busy with the logistics the next two months. This was also the first
time I was openly connecting the Gift Economy with my work, in front of
people. To their credit, no one in the group looked at me as if I was
mad. At least not to my face. I think they found the idea rather
curious. Twenty five days later, with a bunch of memorable experiences
behind us, we returned home from Ladakh quite happily. It was time to
assess my takings. 

 

I’d made about Rs.700/-. YAY... I was
excited!! My very first gift economy earnings. But wait a second. Hmm.
This was clearly not what I’d expected. It would barely cover a couple
of taxi rides and a cold coffee at the local Barista. Things were bad...
this wouldn’t do at all. I was in a quandary. Somewhere inside, I could
sense disappointment lurking around sulkily. But I also knew I wasn’t
supposed to be feeling this way. Where was that darned noble feeling
when I needed it? And where was all the generosity I was expecting? 

 

SMACK! It hit me hard. 

 

Expecting!!...
why had I expected anything at all? What a hypocrite I was! Confident
claims on the one hand that I was now offering my time and efforts as a
gift, and here I was continuing to practice the profit-seeking ways of
my earlier life. There was clearly a long way to go.  

 

Fast
forward to Winter 2008. Project number 2 had just materialized -
co-facilitating a workshop that my friends were organizing. This time I
was better prepared when the inevitable question came - “What would you like as your fee for the workshop?” Ha ha! Nice try. “No no, we really want to pay you for this workshop.” Sure thing. I’m not saying no. “So... what would you like as your fee...?”
He he! This was getting better and better. I could vividly visualize my
friends struggling to deal with this. How much should they offer me?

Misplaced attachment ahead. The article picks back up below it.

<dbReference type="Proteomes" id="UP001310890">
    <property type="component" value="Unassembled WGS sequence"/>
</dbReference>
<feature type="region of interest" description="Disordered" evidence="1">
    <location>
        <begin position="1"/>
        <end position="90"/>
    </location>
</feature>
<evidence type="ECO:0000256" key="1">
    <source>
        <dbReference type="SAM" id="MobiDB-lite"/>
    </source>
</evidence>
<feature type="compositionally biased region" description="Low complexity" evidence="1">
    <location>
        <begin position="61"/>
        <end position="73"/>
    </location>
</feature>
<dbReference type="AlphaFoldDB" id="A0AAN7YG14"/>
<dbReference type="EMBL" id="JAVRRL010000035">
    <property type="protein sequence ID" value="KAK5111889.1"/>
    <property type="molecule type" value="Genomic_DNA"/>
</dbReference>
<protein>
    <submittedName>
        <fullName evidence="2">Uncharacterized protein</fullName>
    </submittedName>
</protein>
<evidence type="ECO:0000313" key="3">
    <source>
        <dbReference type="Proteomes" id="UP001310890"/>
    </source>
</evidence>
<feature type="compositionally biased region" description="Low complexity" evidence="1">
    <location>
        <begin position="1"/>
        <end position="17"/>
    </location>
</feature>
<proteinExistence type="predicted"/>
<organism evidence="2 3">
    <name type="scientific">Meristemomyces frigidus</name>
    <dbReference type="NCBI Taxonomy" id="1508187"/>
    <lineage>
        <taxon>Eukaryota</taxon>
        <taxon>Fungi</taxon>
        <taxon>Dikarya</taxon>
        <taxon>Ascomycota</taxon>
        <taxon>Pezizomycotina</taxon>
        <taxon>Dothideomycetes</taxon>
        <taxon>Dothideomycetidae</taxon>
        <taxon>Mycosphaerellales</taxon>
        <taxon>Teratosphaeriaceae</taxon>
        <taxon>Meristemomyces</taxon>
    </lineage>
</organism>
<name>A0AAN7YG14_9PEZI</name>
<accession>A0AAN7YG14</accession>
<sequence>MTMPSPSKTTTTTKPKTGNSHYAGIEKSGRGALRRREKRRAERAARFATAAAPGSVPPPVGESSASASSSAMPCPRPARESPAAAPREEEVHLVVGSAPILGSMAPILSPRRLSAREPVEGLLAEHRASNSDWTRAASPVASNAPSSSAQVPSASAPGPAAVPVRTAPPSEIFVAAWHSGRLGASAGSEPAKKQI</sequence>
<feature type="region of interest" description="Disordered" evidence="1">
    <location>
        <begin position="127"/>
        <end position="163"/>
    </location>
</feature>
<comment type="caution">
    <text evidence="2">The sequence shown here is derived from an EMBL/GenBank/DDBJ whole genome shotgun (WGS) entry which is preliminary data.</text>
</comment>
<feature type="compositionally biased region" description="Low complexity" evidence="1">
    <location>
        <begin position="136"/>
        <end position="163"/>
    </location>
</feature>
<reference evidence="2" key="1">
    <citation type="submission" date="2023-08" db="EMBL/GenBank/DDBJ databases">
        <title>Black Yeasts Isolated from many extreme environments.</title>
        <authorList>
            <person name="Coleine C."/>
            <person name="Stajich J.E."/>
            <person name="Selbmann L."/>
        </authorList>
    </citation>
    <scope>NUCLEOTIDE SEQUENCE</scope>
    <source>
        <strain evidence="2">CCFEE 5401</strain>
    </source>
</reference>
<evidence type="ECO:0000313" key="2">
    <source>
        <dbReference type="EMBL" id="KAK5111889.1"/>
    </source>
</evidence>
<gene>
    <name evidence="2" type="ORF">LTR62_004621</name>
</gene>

Would it be too much or too little? What if I got offended with their
offer and judged them?  

 

But apart from sporting an
enigmatic smile, I wasn’t letting the slightest peep out. No reference
points for them to work with. They would just have to move past their
initial discomfort and figure out what value they were receiving and
were willing to support. This was fun. Finally, after what I imagine was
a couple of days spent tossing and turning, they called back with an
offer... spoken in a rather tentative tone. And it was a very good one
too. There was no question of rejecting it, of course. I really wanted
to be a part of this workshop, money or no money. With greater alignment
between my words and actions, hidden expectations were passe`. The gift
economy roller coaster ride was becoming increasingly enjoyable.        
         

 

With three years of gift economy living tucked
away under my belt, I’m often asked whether i’ve been exploited. It’s
quite the contrary actually. Getting cheated was a constant worry and a
reasonably frequent experience earlier. Now one of two things happen.
People are mostly generous in supporting me. The amounts I’ve received
for my work easily equal and sometimes out-value current ‘market rates’
even when my work is clearly offered as a gift. Or if people are unable
to offer me much or anything at all, I take the attitude that they must
have good reasons for not being able to do so.   

 

I’ll be
the first to admit it though. Seen from the outside in, the gift economy